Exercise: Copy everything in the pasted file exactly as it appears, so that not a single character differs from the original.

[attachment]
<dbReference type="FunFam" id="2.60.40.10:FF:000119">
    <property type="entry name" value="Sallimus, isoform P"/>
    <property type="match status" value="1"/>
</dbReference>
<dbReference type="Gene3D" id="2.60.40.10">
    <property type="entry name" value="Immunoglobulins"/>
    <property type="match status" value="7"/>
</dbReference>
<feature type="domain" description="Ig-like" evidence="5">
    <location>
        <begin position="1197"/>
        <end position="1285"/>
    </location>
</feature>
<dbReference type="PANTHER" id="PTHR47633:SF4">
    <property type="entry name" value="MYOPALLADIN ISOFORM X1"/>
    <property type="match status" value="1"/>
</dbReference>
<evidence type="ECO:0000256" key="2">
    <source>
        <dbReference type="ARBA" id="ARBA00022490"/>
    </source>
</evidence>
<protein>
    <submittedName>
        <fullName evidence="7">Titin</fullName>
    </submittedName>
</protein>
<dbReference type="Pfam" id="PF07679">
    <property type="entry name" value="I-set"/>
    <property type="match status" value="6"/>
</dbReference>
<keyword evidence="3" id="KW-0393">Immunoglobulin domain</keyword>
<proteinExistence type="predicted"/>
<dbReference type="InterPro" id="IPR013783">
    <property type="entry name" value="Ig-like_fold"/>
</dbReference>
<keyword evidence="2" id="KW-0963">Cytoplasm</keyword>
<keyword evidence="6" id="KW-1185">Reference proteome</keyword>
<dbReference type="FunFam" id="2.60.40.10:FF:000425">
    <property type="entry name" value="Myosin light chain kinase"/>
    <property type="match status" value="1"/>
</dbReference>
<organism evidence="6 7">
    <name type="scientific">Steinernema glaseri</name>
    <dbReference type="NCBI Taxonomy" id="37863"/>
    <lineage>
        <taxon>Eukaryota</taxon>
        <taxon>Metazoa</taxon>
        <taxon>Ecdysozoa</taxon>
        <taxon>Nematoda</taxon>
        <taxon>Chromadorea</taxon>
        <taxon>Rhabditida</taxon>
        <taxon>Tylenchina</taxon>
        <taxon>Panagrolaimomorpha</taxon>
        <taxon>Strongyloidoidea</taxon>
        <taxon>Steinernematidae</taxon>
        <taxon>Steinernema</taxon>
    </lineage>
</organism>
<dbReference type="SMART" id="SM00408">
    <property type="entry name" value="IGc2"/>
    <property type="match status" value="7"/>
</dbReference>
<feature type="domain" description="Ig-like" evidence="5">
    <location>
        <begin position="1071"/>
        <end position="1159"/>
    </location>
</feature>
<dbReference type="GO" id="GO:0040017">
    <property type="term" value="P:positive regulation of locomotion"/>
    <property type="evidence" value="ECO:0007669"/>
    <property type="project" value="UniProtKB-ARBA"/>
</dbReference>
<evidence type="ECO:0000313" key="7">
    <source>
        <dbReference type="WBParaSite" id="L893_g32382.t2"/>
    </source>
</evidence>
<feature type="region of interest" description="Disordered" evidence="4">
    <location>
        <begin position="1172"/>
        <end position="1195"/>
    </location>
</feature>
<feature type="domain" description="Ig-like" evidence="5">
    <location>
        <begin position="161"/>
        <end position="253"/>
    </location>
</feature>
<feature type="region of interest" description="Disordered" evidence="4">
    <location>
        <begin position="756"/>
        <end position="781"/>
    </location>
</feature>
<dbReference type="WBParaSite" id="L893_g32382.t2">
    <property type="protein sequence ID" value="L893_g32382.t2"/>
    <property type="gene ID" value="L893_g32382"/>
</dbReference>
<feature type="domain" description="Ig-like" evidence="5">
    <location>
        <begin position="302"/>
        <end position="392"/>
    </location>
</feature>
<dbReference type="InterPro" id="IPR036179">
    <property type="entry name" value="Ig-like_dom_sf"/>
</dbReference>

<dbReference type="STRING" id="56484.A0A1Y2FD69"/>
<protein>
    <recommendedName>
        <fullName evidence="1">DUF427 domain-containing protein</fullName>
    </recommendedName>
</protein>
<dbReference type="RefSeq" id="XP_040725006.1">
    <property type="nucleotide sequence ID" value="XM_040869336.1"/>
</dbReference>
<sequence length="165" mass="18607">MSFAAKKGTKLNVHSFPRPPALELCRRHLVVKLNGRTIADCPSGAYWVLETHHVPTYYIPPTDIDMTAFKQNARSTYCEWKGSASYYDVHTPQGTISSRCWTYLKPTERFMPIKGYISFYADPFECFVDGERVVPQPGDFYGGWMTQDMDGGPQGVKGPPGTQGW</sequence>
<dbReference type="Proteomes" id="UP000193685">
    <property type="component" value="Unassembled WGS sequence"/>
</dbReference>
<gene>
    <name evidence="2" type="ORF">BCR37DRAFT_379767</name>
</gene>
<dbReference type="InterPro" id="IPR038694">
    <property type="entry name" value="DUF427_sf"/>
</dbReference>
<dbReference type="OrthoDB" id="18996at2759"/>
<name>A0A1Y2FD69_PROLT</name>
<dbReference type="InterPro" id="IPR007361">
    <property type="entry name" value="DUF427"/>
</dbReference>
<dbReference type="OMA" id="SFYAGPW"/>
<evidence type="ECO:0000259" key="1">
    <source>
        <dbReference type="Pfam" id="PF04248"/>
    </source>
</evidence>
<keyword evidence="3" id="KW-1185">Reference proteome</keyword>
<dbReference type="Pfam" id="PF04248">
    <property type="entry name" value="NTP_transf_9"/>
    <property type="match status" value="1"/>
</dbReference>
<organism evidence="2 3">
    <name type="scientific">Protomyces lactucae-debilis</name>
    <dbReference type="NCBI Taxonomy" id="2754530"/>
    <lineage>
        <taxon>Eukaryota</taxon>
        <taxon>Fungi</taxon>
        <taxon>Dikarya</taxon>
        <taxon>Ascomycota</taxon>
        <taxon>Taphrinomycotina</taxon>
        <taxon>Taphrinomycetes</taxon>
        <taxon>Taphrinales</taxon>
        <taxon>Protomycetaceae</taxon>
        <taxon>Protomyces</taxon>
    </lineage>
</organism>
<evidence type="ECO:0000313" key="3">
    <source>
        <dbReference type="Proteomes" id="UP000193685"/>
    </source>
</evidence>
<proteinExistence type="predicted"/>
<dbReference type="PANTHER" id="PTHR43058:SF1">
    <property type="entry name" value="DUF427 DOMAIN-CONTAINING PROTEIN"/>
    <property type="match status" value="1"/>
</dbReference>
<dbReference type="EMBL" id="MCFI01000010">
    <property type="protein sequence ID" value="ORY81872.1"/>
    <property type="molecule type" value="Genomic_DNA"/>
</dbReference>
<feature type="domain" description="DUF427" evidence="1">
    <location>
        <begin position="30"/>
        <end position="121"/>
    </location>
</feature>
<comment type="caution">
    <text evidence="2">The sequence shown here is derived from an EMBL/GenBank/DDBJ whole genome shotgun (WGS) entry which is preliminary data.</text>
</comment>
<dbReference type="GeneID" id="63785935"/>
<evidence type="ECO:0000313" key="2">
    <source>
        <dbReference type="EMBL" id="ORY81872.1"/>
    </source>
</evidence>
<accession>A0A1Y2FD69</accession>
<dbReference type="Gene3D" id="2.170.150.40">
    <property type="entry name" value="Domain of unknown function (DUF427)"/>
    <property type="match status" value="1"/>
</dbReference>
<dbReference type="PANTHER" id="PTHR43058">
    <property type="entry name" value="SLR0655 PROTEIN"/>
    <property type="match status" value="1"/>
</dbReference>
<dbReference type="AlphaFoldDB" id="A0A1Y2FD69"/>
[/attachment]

<dbReference type="FunFam" id="2.60.40.10:FF:000119">
    <property type="entry name" value="Sallimus, isoform P"/>
    <property type="match status" value="1"/>
</dbReference>
<dbReference type="Gene3D" id="2.60.40.10">
    <property type="entry name" value="Immunoglobulins"/>
    <property type="match status" value="7"/>
</dbReference>
<feature type="domain" description="Ig-like" evidence="5">
    <location>
        <begin position="1197"/>
        <end position="1285"/>
    </location>
</feature>
<dbReference type="PANTHER" id="PTHR47633:SF4">
    <property type="entry name" value="MYOPALLADIN ISOFORM X1"/>
    <property type="match status" value="1"/>
</dbReference>
<evidence type="ECO:0000256" key="2">
    <source>
        <dbReference type="ARBA" id="ARBA00022490"/>
    </source>
</evidence>
<protein>
    <submittedName>
        <fullName evidence="7">Titin</fullName>
    </submittedName>
</protein>
<dbReference type="Pfam" id="PF07679">
    <property type="entry name" value="I-set"/>
    <property type="match status" value="6"/>
</dbReference>
<keyword evidence="3" id="KW-0393">Immunoglobulin domain</keyword>
<proteinExistence type="predicted"/>
<dbReference type="InterPro" id="IPR013783">
    <property type="entry name" value="Ig-like_fold"/>
</dbReference>
<keyword evidence="2" id="KW-0963">Cytoplasm</keyword>
<keyword evidence="6" id="KW-1185">Reference proteome</keyword>
<dbReference type="FunFam" id="2.60.40.10:FF:000425">
    <property type="entry name" value="Myosin light chain kinase"/>
    <property type="match status" value="1"/>
</dbReference>
<organism evidence="6 7">
    <name type="scientific">Steinernema glaseri</name>
    <dbReference type="NCBI Taxonomy" id="37863"/>
    <lineage>
        <taxon>Eukaryota</taxon>
        <taxon>Metazoa</taxon>
        <taxon>Ecdysozoa</taxon>
        <taxon>Nematoda</taxon>
        <taxon>Chromadorea</taxon>
        <taxon>Rhabditida</taxon>
        <taxon>Tylenchina</taxon>
        <taxon>Panagrolaimomorpha</taxon>
        <taxon>Strongyloidoidea</taxon>
        <taxon>Steinernematidae</taxon>
        <taxon>Steinernema</taxon>
    </lineage>
</organism>
<dbReference type="SMART" id="SM00408">
    <property type="entry name" value="IGc2"/>
    <property type="match status" value="7"/>
</dbReference>
<feature type="domain" description="Ig-like" evidence="5">
    <location>
        <begin position="1071"/>
        <end position="1159"/>
    </location>
</feature>
<dbReference type="GO" id="GO:0040017">
    <property type="term" value="P:positive regulation of locomotion"/>
    <property type="evidence" value="ECO:0007669"/>
    <property type="project" value="UniProtKB-ARBA"/>
</dbReference>
<evidence type="ECO:0000313" key="7">
    <source>
        <dbReference type="WBParaSite" id="L893_g32382.t2"/>
    </source>
</evidence>
<feature type="region of interest" description="Disordered" evidence="4">
    <location>
        <begin position="1172"/>
        <end position="1195"/>
    </location>
</feature>
<feature type="domain" description="Ig-like" evidence="5">
    <location>
        <begin position="161"/>
        <end position="253"/>
    </location>
</feature>
<feature type="region of interest" description="Disordered" evidence="4">
    <location>
        <begin position="756"/>
        <end position="781"/>
    </location>
</feature>
<dbReference type="WBParaSite" id="L893_g32382.t2">
    <property type="protein sequence ID" value="L893_g32382.t2"/>
    <property type="gene ID" value="L893_g32382"/>
</dbReference>
<feature type="domain" description="Ig-like" evidence="5">
    <location>
        <begin position="302"/>
        <end position="392"/>
    </location>
</feature>
<dbReference type="InterPro" id="IPR036179">
    <property type="entry name" value="Ig-like_dom_sf"/>
</dbReference>

<dbReference type="STRING" id="56484.A0A1Y2FD69"/>
<protein>
    <recommendedName>
        <fullName evidence="1">DUF427 domain-containing protein</fullName>
    </recommendedName>
</protein>
<dbReference type="RefSeq" id="XP_040725006.1">
    <property type="nucleotide sequence ID" value="XM_040869336.1"/>
</dbReference>
<sequence length="165" mass="18607">MSFAAKKGTKLNVHSFPRPPALELCRRHLVVKLNGRTIADCPSGAYWVLETHHVPTYYIPPTDIDMTAFKQNARSTYCEWKGSASYYDVHTPQGTISSRCWTYLKPTERFMPIKGYISFYADPFECFVDGERVVPQPGDFYGGWMTQDMDGGPQGVKGPPGTQGW</sequence>
<dbReference type="Proteomes" id="UP000193685">
    <property type="component" value="Unassembled WGS sequence"/>
</dbReference>
<gene>
    <name evidence="2" type="ORF">BCR37DRAFT_379767</name>
</gene>
<dbReference type="InterPro" id="IPR038694">
    <property type="entry name" value="DUF427_sf"/>
</dbReference>
<dbReference type="OrthoDB" id="18996at2759"/>
<name>A0A1Y2FD69_PROLT</name>
<dbReference type="InterPro" id="IPR007361">
    <property type="entry name" value="DUF427"/>
</dbReference>
<dbReference type="OMA" id="SFYAGPW"/>
<evidence type="ECO:0000259" key="1">
    <source>
        <dbReference type="Pfam" id="PF04248"/>
    </source>
</evidence>
<keyword evidence="3" id="KW-1185">Reference proteome</keyword>
<dbReference type="Pfam" id="PF04248">
    <property type="entry name" value="NTP_transf_9"/>
    <property type="match status" value="1"/>
</dbReference>
<organism evidence="2 3">
    <name type="scientific">Protomyces lactucae-debilis</name>
    <dbReference type="NCBI Taxonomy" id="2754530"/>
    <lineage>
        <taxon>Eukaryota</taxon>
        <taxon>Fungi</taxon>
        <taxon>Dikarya</taxon>
        <taxon>Ascomycota</taxon>
        <taxon>Taphrinomycotina</taxon>
        <taxon>Taphrinomycetes</taxon>
        <taxon>Taphrinales</taxon>
        <taxon>Protomycetaceae</taxon>
        <taxon>Protomyces</taxon>
    </lineage>
</organism>
<evidence type="ECO:0000313" key="3">
    <source>
        <dbReference type="Proteomes" id="UP000193685"/>
    </source>
</evidence>
<proteinExistence type="predicted"/>
<dbReference type="PANTHER" id="PTHR43058:SF1">
    <property type="entry name" value="DUF427 DOMAIN-CONTAINING PROTEIN"/>
    <property type="match status" value="1"/>
</dbReference>
<dbReference type="EMBL" id="MCFI01000010">
    <property type="protein sequence ID" value="ORY81872.1"/>
    <property type="molecule type" value="Genomic_DNA"/>
</dbReference>
<feature type="domain" description="DUF427" evidence="1">
    <location>
        <begin position="30"/>
        <end position="121"/>
    </location>
</feature>
<comment type="caution">
    <text evidence="2">The sequence shown here is derived from an EMBL/GenBank/DDBJ whole genome shotgun (WGS) entry which is preliminary data.</text>
</comment>
<dbReference type="GeneID" id="63785935"/>
<evidence type="ECO:0000313" key="2">
    <source>
        <dbReference type="EMBL" id="ORY81872.1"/>
    </source>
</evidence>
<accession>A0A1Y2FD69</accession>
<dbReference type="Gene3D" id="2.170.150.40">
    <property type="entry name" value="Domain of unknown function (DUF427)"/>
    <property type="match status" value="1"/>
</dbReference>
<dbReference type="PANTHER" id="PTHR43058">
    <property type="entry name" value="SLR0655 PROTEIN"/>
    <property type="match status" value="1"/>
</dbReference>
<dbReference type="AlphaFoldDB" id="A0A1Y2FD69"/>